Your question is valid. One of the main concerns of this novel is to recount the repercussions of the deviations of digital technology and its effects on the future of our lives, not only the dire effects of screens on the retina of the human eye, but, most importantly: their role in flattening the human spirit.
The person of the future - as it appears in the novel - is a slumbering being (walking in his sleep), completely subject to the will of technology and screens, in addition to that, electronic espionage is an essential axis in the novel, perhaps it revolves in its entirety around him, as I noticed, “We look at the screen as it is in fact looking at us.” As the novel says, it intrudes us, reads our thoughts.
Since September 11, 2001, there has been an obsession on the island of the Muftifeen. Its obsession with total control over humans through machines. The novel tells this obsession through the diaries of its two protagonists, Zuraika and Farid. The most dangerous name is "omega++".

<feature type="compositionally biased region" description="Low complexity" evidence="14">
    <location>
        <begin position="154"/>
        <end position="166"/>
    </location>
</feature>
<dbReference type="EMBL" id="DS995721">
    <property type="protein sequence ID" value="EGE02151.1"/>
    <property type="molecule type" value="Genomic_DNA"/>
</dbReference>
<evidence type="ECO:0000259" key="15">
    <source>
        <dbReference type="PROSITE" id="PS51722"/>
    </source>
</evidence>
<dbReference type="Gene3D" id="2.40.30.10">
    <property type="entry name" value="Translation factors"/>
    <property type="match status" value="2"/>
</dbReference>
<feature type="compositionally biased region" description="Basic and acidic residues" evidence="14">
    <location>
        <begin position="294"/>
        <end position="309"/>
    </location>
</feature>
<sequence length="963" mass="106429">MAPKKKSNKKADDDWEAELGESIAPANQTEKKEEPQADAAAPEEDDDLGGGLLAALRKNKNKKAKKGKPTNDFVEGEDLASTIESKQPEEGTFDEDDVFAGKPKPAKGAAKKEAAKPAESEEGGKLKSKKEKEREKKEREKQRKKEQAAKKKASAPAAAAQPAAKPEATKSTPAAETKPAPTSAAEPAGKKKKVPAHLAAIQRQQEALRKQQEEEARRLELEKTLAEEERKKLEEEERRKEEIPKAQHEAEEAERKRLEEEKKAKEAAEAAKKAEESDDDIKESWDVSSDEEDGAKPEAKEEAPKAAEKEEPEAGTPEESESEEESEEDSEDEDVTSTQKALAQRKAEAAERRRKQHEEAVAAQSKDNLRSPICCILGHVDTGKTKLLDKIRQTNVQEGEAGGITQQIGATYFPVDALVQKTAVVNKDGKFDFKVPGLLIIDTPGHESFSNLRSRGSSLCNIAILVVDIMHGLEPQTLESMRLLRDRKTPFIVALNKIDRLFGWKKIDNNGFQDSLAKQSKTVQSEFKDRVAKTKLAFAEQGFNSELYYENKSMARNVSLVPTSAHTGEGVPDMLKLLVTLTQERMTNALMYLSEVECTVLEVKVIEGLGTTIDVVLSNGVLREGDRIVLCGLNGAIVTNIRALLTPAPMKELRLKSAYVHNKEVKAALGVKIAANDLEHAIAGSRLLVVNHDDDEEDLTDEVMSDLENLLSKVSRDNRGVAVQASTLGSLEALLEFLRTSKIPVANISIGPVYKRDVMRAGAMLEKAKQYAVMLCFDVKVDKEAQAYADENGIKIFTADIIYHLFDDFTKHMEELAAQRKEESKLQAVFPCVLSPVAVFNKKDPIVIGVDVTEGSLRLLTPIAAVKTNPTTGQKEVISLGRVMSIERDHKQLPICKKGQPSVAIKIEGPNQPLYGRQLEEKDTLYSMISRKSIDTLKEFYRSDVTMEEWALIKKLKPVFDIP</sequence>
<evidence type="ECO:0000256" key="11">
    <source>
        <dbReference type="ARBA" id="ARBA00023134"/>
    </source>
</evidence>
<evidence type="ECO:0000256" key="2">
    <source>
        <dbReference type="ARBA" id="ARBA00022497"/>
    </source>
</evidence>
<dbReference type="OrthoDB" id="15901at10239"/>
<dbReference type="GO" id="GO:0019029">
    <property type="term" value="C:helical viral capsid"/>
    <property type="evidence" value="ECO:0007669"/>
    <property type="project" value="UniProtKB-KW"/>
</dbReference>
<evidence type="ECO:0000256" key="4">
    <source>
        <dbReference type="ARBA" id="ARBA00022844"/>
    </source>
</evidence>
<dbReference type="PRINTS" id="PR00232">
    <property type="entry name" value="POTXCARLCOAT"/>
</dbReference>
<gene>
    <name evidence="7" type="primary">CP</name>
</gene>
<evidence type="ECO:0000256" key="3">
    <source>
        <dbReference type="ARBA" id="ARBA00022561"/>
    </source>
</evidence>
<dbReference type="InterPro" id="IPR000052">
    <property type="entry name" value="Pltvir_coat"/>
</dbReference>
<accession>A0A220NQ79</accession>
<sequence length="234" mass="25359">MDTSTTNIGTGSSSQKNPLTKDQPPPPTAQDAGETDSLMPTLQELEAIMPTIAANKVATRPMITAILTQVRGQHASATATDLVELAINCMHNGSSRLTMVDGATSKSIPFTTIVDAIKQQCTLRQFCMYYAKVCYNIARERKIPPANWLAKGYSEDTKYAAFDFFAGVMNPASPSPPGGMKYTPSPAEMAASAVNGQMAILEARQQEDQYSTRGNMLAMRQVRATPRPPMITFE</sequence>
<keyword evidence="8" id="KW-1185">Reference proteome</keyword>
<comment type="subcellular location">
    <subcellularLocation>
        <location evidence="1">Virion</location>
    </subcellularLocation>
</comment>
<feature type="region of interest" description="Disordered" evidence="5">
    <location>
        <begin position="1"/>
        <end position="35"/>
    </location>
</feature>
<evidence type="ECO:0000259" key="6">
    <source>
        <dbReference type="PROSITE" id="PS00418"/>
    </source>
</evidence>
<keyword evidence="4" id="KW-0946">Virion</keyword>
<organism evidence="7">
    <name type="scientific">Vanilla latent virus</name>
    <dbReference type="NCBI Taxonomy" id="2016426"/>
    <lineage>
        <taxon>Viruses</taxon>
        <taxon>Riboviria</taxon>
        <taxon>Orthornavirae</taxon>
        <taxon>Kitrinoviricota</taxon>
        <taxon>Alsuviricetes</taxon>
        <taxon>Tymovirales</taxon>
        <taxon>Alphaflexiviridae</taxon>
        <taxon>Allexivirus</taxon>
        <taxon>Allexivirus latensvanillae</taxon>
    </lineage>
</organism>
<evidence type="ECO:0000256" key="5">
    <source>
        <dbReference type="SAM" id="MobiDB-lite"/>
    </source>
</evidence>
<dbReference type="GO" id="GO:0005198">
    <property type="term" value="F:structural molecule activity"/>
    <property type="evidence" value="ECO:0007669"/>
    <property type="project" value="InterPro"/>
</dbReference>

The novel "The Island of the Muftifin" came as a result of a visit I made to Calais to write a report on the situation of refugees, and the refugee issue was the first motive for writing the novel.
At the end of 2020, the German Festival of Literature suggested to me a visit to the Calais Gabes in the far north of France, where refugees gather secretly to escape across the English Channel towards Britain, in order to write a literary essay on their conditions in a book that appeared in German.
It was in difficult circumstances not without risks: the border between Britain and the world was closed two weeks before “Brexit” due to a new English variant of the Corona virus.
It was a very important experience for the launch of the novel project. These fugitives are the bloody link that connects Alif neighborhood to Ya neighborhood. Tens of thousands die annually by drowning, murder, torture and rape as they embark on the adventure of escape.